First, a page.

In the nearly 30 years since the accident that made this radio personality and columnist a quadriplegic, Dan Gottlieb has developed a finely tuned quality of awareness that most people never achieve. He became an outsider among us—“like a foreign correspondent,” as he puts it—and here, Dan shares his insights into what it means to be human.
Written with humor, honesty, a gift for storytelling, and breathtaking compassion, Learning from the Heart looks at what divides as well as unites us: the problems of family life; difficulties confronting today’s parents; challenges faced by the disabled and the aging; and issues of injustice that affect the way we understand the world and our lives.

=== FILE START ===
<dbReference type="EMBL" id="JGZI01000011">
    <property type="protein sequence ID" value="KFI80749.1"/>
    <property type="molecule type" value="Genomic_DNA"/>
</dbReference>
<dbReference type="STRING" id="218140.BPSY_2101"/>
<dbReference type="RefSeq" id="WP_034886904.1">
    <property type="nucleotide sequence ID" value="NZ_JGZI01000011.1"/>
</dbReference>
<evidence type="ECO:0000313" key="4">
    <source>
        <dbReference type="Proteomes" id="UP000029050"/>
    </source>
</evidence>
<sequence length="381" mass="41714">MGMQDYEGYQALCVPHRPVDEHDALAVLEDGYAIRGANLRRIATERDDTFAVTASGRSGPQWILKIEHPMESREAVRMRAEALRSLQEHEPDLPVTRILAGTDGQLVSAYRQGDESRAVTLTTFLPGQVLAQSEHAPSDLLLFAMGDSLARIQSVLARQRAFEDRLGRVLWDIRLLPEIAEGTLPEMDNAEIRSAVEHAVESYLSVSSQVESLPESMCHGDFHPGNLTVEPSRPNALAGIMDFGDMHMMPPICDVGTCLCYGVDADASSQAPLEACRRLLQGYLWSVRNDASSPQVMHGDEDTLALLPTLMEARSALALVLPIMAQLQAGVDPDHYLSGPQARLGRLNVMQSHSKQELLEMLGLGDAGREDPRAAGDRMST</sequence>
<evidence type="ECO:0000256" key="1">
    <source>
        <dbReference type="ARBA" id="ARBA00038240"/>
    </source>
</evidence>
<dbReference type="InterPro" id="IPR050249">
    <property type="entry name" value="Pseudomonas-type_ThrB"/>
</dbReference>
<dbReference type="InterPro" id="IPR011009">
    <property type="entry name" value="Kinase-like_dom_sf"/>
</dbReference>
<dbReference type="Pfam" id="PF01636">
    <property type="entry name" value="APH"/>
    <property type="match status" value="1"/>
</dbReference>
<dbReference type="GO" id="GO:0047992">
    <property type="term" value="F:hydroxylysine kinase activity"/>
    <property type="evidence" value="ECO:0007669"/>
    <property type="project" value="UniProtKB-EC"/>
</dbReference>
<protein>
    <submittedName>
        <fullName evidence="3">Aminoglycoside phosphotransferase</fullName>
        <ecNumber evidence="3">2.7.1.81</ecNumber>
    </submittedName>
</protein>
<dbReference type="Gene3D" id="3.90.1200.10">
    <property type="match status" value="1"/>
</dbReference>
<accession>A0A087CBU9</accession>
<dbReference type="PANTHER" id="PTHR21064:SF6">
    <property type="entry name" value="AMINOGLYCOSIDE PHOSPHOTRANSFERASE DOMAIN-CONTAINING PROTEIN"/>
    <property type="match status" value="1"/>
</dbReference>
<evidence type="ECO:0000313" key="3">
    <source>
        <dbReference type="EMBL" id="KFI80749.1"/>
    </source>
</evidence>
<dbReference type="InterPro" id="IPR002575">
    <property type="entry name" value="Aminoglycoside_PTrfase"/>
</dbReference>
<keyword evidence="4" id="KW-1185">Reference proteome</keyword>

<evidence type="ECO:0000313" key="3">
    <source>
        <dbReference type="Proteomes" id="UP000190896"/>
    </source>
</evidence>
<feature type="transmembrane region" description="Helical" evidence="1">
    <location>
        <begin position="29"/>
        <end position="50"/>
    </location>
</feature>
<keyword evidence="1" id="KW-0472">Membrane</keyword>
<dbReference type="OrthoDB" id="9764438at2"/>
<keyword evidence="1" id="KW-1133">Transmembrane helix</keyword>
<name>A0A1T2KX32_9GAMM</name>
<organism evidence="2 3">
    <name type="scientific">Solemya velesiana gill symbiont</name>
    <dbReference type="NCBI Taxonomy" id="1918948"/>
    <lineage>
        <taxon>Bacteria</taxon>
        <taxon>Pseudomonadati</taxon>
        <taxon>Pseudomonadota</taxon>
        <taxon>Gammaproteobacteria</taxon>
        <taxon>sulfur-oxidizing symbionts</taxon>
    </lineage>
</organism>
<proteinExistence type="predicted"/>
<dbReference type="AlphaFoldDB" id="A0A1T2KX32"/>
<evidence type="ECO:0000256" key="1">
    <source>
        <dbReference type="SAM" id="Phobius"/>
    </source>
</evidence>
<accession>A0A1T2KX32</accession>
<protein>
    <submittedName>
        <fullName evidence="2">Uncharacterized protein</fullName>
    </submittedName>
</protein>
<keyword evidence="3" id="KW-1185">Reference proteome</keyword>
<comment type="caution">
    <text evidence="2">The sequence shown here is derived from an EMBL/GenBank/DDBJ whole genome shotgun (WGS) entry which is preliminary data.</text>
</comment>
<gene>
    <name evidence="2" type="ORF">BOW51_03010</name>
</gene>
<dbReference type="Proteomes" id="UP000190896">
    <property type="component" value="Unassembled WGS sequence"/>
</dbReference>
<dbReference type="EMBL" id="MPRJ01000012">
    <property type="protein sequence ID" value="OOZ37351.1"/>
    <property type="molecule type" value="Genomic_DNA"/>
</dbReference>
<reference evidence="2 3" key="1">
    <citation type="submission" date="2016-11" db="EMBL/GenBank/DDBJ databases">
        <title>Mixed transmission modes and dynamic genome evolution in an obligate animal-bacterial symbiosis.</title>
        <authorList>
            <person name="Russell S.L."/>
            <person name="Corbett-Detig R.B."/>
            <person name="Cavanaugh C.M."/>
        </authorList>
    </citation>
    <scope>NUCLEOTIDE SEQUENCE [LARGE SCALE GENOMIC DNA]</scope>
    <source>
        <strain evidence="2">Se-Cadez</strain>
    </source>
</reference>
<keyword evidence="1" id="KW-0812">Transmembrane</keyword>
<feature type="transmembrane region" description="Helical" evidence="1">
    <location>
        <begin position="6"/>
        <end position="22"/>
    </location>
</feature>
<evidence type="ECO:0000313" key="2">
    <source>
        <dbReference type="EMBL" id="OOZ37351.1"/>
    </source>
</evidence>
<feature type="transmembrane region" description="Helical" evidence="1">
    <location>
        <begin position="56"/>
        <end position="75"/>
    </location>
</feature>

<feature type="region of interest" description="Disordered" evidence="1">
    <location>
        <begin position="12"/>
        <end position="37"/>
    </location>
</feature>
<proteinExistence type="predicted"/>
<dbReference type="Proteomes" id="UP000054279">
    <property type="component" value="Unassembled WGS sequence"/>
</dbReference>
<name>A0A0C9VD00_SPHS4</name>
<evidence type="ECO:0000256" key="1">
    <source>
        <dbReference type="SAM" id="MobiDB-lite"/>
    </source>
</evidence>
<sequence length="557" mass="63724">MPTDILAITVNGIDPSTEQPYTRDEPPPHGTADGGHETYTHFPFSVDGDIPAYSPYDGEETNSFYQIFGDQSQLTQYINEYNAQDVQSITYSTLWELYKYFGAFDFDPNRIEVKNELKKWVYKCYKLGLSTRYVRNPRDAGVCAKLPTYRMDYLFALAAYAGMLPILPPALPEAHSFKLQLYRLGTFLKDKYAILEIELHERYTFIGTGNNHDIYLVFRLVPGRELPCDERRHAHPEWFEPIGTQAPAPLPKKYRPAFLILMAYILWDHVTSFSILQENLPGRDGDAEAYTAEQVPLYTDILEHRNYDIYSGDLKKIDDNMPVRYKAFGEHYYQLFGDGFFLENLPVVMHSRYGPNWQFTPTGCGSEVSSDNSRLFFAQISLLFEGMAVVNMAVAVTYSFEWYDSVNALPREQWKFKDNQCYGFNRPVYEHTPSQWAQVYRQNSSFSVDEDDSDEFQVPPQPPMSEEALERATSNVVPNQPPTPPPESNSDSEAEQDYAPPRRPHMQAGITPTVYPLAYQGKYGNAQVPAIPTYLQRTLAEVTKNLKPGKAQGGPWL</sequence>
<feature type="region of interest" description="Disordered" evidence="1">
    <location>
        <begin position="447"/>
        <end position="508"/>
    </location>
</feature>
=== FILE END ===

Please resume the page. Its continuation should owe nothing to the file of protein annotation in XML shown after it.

You have to love a self-help book that extols doing nothing: “The truth is,” says Gottlieb, “if we become comfortable with who we are rather than who we think we should be, then we will be less insecure.” As a therapist, Gottlieb frequently sees people who are convinced that changing themselves or their circumstances would lead to happiness. Gottlieb disagrees. A columnist for the Philadelphia Inquirer and author of Letters to Sam (addressed to his autistic grandson), Gottlieb also happens to be quadriplegic, which makes him somewhat of an expert in self-acceptance. And while he says his condition has taught him to listen, learn and care deeply, one senses Gottlieb is a born mensch and a man with a big heart. Warm, wise, compassionate, humble and often funny, he displays not a shred of self-pity or false modesty. Best of all, his message has the unmistakable ring of truth to it: love rather than change yourself or anyone else. “Trying to change others is about intolerance, which is at the core of so much enmity. We cannot find peace unless we are trying to help others find peace also.” (Mar.) — Publishers Weekly